Just about everyone at one time or another has come up with an idea for a movie, TV show, product or service. They’ve seen or are aware of how much money can be made in such endeavors, figure their ideas are as good as anyone else’s, if not better, and decide to take a shot at making their dreams of fame and/or fortune a reality (or maybe a reality show).
But, there are great dangers to you and your submission unless you know the protections that are available and how to use them. Without protection, the consequences can be life altering and very expensive. One can contract the dreaded STD — Submission Theft Disorder. This is characterized by such symptoms as: seeing your idea appear on store shelves, on television or in movie theatres; not seeing any money, credit or attribution for your idea being brought to the masses; and in severe cases, homicidal or suicidal impulses. And, like with most STDs, there is no known cure. It’s too late once you contract it to do much about it.
But, with good legal advice and effective planning, a lot can be done to protect your idea before and during submission, avoiding STD and the burning feeling of seeing someone else take and benefit from your brilliance, forethought, hard work and creativity.
Write Down or Record Your Idea. The first step before submitting anything is to commit your idea to a tangible medium from the very beginning. These are such things as treatments or synopses for writings involving ideas for television shows, books or motion pictures, demo or sizzle reels for audiovisual work ideas and business plans, summaries and mock-ups for product and services ideas. Be as specific and detailed as possible regarding characters, story lines, plot points, locations, functionality, look and feel, depending on the nature of that version. For a competition reality show idea, this would include how yours is structured and executed. It’s almost impossible to protect an ambiguous idea. It’s far easier to prove infringement if the alleged infringer has taken several of your unique idea elements, as opposed to just taking the broad idea itself.
Putting your idea in a tangible medium serves several purposes. One is it forces you to crystallize and be detailed with your version of an idea.
Copyright. It also allows you to then claim copyright in that version. While copyright law doesn’t protect ideas, it can protect any number of versions of an idea, once it’s in a tangible medium. It also protects the bundle of rights that goes with the version. So, the second step is to register your written or recorded version with the U.S. Copyright Office. Registration isn’t necessary for a work to be “copyrighted”. Copyright attaches to an original work upon creation. But registration also serves several valuable purposes.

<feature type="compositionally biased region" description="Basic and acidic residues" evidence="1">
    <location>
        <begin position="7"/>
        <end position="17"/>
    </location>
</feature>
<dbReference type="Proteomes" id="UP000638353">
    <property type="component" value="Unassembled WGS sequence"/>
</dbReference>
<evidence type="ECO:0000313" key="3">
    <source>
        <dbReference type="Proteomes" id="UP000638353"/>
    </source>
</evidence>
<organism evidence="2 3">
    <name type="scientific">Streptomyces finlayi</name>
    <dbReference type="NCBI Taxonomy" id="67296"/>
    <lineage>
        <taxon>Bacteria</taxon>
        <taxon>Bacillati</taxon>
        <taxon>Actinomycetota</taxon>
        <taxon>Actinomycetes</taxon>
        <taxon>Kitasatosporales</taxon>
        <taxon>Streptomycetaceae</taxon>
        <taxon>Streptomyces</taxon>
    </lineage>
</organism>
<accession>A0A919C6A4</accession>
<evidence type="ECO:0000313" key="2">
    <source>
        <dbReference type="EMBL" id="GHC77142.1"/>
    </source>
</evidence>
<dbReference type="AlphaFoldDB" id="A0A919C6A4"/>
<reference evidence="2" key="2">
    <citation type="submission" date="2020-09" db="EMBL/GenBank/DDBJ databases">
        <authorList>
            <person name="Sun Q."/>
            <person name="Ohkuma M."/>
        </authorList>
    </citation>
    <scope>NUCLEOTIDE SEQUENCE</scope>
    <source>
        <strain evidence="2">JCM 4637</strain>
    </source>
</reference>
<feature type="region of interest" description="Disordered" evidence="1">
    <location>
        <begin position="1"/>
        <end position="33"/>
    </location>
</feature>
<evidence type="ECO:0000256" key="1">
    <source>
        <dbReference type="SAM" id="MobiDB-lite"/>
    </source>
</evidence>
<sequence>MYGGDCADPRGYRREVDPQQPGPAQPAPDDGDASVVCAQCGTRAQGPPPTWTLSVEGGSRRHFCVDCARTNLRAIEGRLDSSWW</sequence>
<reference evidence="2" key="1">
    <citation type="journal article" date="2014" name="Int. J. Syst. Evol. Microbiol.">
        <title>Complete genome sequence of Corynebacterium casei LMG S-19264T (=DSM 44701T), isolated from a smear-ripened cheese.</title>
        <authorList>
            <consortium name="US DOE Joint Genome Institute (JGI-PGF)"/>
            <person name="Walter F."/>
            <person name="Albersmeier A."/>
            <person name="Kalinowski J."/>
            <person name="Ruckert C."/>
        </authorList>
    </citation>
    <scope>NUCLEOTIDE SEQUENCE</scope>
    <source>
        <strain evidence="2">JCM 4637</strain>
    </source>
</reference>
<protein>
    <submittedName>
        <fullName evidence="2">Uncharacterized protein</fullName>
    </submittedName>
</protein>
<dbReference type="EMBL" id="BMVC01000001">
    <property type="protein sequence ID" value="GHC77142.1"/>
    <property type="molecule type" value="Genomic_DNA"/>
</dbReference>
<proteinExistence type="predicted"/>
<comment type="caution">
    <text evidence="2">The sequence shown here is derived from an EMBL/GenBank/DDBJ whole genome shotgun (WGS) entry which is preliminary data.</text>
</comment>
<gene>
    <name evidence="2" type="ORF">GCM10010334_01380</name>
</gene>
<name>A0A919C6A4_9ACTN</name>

One is that the Copyright Office is the recognized central depository for copyrightable works. This is important because in the case of very similar works that were coincidentally created without the creator of one not knowing about or intentionally copying the elements of the other, the first in time is usually held to own the work. Another is that registration is a prerequisite to filing a copyright infringement suit and the non-infringing party’s right to claim certain statutory damages and attorneys’ fees from the infringers – strong disincentives to infringement.
The third step is to place a conspicuous copyright notice on your submission materials before disseminating any copies. lt lets others know that you’re claiming them as yours. A few examples of good locations for this notice would be at the bottom of the title page on a writing, at the very beginning of an audiovisual work and on the landing page of a website or app from which a work is perceivable or accessible. One proper copyright notice consists of a “c” in a circle, the date of creation and the person or company claiming ownership. Please refer to mine at the end of this blog for an example.
Submission I Confidentiality Agreements. Now you’re almost ready to submit your materials to those third parties who can make your dreams come true. However, sending out your materials without taking advantage of the additional protections afforded by state laws, some of which can protect ideas, can leave holes in your protection. For example, California law uses various express and implied contract theories to protect ideas. I believe an ideal way of using both available federal and state law protection is to get the materials recipient to sign before submission, a non-disclosure/ confidentiality agreement (“NDA”) that is written to take advantages of these laws.